Opens with opulent scents of blueberry pie, baked plums and spice cake with nuances of unsmoked cigars, dusty soil, licorice and a touch of salami. Big, rich, full-bodied and incredibly impactful on the palate
Château Larcis-Ducasse is a 26.9-acre estate in the St.-Emilion appellation. It is a Grand Cru classification and is owned by Gratiot family. Vineyards are planted to 65% Merlot, 25% Cabernet Franc and 10% Cabernet Sauvignon. About 50,000 bottles are produced annually. There is no second wine. The estate is on the southeastern edge of St.-Emilion, next door to Pavie.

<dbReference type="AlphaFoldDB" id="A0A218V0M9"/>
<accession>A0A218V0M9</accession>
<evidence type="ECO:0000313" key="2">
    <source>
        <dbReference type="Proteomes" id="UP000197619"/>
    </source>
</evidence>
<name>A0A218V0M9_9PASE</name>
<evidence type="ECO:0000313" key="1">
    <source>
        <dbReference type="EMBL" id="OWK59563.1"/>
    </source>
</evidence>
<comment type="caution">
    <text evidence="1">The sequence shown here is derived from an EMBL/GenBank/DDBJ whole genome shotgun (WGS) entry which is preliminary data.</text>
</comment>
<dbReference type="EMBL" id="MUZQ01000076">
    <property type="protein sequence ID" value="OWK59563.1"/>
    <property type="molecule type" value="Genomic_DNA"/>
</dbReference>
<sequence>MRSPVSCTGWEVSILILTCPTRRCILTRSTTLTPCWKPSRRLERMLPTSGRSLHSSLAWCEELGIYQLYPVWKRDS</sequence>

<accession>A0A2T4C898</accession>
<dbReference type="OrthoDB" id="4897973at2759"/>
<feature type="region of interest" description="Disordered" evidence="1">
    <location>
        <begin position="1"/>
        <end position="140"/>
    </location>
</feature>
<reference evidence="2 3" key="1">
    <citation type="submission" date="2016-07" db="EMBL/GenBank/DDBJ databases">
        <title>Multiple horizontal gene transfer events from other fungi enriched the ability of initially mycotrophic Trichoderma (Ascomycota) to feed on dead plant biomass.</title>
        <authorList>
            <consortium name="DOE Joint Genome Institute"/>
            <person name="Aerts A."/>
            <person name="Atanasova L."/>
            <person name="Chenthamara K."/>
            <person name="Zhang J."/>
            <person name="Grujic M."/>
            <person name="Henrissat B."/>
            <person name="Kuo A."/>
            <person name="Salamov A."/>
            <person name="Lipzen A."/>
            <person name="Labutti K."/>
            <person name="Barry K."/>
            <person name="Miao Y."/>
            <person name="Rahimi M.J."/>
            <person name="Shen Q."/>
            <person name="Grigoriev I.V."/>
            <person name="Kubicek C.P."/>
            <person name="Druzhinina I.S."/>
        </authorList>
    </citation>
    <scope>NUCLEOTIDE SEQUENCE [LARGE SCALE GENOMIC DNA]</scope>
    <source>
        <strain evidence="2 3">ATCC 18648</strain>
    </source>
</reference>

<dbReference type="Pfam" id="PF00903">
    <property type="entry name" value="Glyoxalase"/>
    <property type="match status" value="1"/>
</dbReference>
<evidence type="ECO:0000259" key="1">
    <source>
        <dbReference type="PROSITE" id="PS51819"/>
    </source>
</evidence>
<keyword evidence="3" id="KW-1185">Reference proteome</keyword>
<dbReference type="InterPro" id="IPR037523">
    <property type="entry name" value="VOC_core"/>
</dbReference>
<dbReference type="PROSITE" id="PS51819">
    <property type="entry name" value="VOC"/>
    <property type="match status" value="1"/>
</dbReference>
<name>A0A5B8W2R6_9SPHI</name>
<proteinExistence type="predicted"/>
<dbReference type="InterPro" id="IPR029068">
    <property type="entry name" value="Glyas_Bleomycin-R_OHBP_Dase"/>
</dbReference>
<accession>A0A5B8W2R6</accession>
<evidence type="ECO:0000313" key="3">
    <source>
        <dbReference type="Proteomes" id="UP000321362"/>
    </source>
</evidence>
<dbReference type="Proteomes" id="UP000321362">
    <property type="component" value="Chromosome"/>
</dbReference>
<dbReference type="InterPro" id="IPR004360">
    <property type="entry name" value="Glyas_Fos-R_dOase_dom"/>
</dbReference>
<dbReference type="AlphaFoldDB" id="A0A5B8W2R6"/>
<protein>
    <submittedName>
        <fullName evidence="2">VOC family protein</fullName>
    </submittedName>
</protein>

Saint-Émilion is on the east side of the Dordogne River. At 13,400 acres it is one of Bordeaux’s largest appellations, and perhaps its most picturesque. It is also home to what has been called “the garagiste” movement of upstart, tradition-defying winemakers who produce artisanal wines in styles that are unconventional for the appellation. The village of Saint-Émilion dates from the middle ages and it sits on low hills, surrounded by ancient walls. Like its neighbor Pomerol, Saint-Émilion was not included in the famous Bordeaux classification system of 1855. But a century later a ranking system was put in place, and unlike the classification system for the Medoc, the Saint-Émilion system is reviewed every ten years, meaning that estates can be upgraded or downgraded. There are three rankings: Grand Cru Classé, Premier Grand Cru Classé B and Premier Grand Cru Classé A, with the final ranking being the best. Such legendary Saint-Émilion estates as Châteaux Ausone and Cheval-Blanc are Premier Grand Cru Classé A, along with Châteaux Pavie and Angélus, both added to the classification in 2012. Wines in this appellation are primarily Merlot, mixed with Cabernet Franc and Cabernet Sauvignon.